Scout Linda Mentz contacted Gainesville Fire Rescue to inquire if they could use scout made gear dryers. They were excited to work with her to design a PVC system that would work for them. The homemade PVC dryers are thousands of dollars less than their store-bought counterparts; gear dryers are used by fire departments across the country to help stations decrease the risk of cancer by encouraging more frequent suit washing.
The blue buttons below are links to instructions to build both gear dryers.
Filling out the forms below (if expressing interest or having completed a design) will be helpful to the data collection effort and provide resources for assistance.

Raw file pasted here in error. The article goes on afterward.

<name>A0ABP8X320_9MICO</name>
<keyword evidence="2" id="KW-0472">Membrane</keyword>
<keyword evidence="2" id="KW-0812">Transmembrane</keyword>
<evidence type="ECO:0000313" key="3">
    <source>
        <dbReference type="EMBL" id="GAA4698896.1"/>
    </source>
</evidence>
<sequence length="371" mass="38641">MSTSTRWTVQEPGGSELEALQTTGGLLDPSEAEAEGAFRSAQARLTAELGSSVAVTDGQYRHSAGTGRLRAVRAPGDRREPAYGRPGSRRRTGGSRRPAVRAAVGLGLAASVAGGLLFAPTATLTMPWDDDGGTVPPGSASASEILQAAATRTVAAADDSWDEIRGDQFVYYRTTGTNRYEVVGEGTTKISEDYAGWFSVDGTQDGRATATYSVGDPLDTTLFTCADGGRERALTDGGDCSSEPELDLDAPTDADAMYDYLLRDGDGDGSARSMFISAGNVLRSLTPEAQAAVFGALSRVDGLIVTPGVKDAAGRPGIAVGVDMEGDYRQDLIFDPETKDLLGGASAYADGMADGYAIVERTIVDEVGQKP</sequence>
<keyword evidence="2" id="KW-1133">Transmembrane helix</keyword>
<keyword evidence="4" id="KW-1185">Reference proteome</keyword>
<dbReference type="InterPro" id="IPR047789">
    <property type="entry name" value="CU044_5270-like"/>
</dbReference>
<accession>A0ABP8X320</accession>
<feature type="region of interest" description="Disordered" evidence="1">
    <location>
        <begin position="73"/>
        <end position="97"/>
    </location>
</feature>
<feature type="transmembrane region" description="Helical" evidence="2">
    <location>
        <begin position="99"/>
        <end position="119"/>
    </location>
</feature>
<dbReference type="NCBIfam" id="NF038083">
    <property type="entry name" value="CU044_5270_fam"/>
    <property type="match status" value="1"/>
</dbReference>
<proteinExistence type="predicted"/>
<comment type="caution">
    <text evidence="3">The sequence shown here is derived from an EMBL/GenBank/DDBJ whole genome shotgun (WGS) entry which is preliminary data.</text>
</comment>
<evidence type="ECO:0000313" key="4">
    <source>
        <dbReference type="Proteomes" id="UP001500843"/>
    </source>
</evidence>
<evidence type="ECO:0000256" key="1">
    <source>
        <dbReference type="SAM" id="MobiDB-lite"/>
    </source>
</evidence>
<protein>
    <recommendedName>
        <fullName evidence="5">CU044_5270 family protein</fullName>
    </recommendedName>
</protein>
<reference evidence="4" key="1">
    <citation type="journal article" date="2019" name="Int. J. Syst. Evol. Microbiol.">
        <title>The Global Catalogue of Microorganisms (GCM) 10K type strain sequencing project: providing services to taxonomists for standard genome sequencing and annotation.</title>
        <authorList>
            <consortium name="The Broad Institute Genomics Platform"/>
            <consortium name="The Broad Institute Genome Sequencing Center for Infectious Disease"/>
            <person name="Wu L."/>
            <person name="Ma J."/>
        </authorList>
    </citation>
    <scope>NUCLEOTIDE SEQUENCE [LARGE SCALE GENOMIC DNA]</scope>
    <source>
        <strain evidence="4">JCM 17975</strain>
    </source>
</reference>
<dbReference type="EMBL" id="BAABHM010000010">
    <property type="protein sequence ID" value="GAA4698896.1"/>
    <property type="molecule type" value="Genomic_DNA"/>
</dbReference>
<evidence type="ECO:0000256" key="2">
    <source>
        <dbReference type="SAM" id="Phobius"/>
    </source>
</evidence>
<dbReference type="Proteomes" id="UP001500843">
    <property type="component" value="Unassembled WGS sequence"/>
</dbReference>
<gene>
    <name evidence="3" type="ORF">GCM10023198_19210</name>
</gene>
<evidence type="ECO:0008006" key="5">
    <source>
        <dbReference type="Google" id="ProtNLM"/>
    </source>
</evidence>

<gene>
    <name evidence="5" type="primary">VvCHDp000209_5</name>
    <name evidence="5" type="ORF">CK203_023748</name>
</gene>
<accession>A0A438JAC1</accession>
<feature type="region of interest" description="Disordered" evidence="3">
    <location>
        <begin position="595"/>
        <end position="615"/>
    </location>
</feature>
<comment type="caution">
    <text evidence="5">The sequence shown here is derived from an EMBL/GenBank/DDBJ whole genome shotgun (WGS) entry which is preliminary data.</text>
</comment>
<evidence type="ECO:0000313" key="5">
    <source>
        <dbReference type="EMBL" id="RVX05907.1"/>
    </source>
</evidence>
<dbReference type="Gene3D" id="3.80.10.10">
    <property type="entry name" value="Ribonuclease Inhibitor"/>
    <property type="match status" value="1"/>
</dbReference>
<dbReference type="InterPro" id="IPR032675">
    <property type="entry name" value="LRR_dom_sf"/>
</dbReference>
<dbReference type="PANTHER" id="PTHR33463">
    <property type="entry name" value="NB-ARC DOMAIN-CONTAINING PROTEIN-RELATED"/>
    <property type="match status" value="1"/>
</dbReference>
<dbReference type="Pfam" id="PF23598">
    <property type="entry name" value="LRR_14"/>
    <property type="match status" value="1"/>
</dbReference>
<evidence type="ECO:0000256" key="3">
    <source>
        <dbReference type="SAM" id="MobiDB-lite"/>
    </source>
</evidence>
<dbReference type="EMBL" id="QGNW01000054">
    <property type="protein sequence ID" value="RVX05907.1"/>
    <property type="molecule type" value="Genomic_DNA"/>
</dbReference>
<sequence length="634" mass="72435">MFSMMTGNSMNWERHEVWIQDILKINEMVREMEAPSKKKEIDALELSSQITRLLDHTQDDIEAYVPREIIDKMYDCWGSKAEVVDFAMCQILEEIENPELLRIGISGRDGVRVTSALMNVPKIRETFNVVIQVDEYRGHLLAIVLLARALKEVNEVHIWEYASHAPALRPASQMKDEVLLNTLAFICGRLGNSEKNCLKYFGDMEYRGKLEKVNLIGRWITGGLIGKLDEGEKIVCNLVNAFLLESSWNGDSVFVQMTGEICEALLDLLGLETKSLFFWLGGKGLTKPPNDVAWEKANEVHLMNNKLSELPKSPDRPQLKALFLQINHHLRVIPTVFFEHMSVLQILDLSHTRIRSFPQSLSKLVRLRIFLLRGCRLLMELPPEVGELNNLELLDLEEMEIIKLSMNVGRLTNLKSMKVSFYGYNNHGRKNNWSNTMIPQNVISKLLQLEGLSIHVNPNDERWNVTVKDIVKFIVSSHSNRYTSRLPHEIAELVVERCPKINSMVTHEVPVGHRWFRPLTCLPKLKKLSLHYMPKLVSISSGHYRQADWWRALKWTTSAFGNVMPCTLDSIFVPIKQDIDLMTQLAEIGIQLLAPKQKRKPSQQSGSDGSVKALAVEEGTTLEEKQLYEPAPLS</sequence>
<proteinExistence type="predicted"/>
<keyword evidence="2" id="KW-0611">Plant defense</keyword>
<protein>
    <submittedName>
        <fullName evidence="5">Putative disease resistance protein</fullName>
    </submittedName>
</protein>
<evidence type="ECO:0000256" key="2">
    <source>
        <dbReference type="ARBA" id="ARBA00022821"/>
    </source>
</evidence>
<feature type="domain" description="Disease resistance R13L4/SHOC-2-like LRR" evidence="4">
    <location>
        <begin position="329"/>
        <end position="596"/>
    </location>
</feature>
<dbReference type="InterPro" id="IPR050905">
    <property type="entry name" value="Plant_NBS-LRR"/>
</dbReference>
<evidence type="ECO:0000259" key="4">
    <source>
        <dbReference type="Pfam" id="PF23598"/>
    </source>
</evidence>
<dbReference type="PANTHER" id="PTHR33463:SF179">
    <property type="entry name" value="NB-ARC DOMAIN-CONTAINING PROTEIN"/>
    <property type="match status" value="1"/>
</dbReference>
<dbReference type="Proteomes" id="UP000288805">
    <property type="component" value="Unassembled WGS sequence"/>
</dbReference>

Air is pumped through a 4 inch overhead pipe and down through a 1 inch pipe. A wider base is used, and the hanging of the gear is more intuitive.
This dryer has a tendency to break and burn out air blowers, especially if three of the valves are frequently closed to dry a single suit fast (like in the picture). Suggestions to solutions for this issue can be found in the Blog. I would not recommend building this dryer unmodified.
Air is pumped up through holes in the wooden base and up through 3 inch PVC. A stronger blower and more complex base is used.
This model ended up being the favorite, requiring no maintenance or new parts in the first year. I would recommend this dryer for its durability, longevity, and ease of modification.